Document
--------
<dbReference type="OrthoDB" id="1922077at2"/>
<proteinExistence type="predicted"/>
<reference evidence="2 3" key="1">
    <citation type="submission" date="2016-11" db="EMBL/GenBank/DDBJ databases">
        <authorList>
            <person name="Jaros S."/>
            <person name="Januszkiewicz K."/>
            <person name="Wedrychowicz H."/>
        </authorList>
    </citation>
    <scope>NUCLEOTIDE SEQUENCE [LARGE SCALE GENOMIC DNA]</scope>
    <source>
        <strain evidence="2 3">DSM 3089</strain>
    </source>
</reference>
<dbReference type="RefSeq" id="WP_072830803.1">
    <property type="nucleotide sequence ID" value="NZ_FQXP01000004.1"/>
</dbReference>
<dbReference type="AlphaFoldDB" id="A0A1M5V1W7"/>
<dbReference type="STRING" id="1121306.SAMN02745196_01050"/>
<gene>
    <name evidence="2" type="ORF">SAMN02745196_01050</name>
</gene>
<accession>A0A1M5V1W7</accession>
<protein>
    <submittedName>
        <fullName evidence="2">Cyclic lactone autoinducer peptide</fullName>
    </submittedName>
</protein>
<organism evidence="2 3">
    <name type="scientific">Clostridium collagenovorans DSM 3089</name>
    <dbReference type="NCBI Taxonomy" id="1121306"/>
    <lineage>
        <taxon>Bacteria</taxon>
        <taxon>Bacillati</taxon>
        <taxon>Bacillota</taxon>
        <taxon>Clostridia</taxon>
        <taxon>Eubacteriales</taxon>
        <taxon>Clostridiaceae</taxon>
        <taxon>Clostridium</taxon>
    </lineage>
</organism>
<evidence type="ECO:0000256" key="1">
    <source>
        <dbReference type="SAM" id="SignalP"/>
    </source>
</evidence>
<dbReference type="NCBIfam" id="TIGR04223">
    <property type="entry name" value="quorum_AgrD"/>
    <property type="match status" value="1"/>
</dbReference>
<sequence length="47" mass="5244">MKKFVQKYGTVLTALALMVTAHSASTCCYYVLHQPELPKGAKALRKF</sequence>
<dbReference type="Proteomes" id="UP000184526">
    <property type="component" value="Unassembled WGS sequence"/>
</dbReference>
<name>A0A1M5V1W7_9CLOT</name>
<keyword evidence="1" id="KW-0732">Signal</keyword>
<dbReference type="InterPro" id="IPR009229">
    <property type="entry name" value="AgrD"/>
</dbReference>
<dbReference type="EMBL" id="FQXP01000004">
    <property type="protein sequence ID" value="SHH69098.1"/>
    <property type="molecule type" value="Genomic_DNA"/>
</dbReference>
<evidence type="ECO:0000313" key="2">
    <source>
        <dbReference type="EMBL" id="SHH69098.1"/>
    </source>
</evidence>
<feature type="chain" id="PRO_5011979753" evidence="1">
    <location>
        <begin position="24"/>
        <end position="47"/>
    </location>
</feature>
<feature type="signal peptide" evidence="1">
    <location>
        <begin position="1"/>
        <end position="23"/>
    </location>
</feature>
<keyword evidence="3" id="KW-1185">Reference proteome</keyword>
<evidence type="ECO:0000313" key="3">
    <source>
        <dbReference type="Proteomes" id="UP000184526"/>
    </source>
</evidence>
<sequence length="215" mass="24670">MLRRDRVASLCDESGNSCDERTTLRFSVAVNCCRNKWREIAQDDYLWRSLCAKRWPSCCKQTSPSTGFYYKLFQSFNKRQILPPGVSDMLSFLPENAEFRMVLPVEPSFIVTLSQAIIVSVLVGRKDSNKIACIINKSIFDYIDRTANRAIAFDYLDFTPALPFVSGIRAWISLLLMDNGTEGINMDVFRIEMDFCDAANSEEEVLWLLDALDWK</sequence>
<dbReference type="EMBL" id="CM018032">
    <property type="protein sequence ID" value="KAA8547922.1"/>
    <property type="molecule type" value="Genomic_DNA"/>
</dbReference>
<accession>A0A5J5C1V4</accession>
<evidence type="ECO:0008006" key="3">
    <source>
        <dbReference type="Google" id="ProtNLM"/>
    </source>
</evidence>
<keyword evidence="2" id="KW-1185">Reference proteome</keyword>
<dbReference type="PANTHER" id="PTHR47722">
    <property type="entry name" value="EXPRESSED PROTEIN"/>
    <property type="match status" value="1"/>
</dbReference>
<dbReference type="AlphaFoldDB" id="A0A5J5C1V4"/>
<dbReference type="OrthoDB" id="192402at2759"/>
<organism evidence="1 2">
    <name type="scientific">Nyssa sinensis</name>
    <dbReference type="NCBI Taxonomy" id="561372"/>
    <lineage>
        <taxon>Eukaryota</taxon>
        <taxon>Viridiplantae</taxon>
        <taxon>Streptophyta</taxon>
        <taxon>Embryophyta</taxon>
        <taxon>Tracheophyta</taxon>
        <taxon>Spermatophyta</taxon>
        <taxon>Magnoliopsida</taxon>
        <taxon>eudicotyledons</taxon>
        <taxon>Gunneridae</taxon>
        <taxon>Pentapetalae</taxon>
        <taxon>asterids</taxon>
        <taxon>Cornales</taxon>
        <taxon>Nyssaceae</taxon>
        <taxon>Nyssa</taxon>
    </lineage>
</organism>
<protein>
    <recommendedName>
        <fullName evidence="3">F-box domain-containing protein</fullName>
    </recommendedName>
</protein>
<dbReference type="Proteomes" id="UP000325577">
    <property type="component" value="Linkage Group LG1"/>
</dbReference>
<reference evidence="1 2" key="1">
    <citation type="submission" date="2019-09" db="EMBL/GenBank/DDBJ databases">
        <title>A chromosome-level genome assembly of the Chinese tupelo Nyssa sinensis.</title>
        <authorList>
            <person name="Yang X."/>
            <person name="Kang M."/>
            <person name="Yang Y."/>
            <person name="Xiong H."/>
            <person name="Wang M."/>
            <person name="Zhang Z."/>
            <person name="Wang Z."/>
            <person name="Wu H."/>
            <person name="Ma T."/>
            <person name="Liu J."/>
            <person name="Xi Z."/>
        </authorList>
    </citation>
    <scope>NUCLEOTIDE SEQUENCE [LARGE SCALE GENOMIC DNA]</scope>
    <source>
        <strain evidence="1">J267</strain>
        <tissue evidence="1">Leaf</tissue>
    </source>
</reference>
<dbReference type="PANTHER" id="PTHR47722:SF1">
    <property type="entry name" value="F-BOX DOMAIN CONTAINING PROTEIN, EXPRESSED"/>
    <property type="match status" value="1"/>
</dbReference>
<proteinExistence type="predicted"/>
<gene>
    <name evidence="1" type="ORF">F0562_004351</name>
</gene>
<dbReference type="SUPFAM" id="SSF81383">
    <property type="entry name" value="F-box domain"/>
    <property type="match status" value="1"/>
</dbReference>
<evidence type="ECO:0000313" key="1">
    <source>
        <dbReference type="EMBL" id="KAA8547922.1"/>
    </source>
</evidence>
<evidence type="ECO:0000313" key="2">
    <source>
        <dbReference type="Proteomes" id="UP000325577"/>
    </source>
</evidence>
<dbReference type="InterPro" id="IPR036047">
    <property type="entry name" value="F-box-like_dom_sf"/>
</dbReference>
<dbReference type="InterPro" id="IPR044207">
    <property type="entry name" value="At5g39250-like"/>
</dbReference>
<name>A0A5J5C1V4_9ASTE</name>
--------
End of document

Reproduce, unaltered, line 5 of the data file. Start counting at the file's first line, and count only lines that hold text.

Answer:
        <authorList>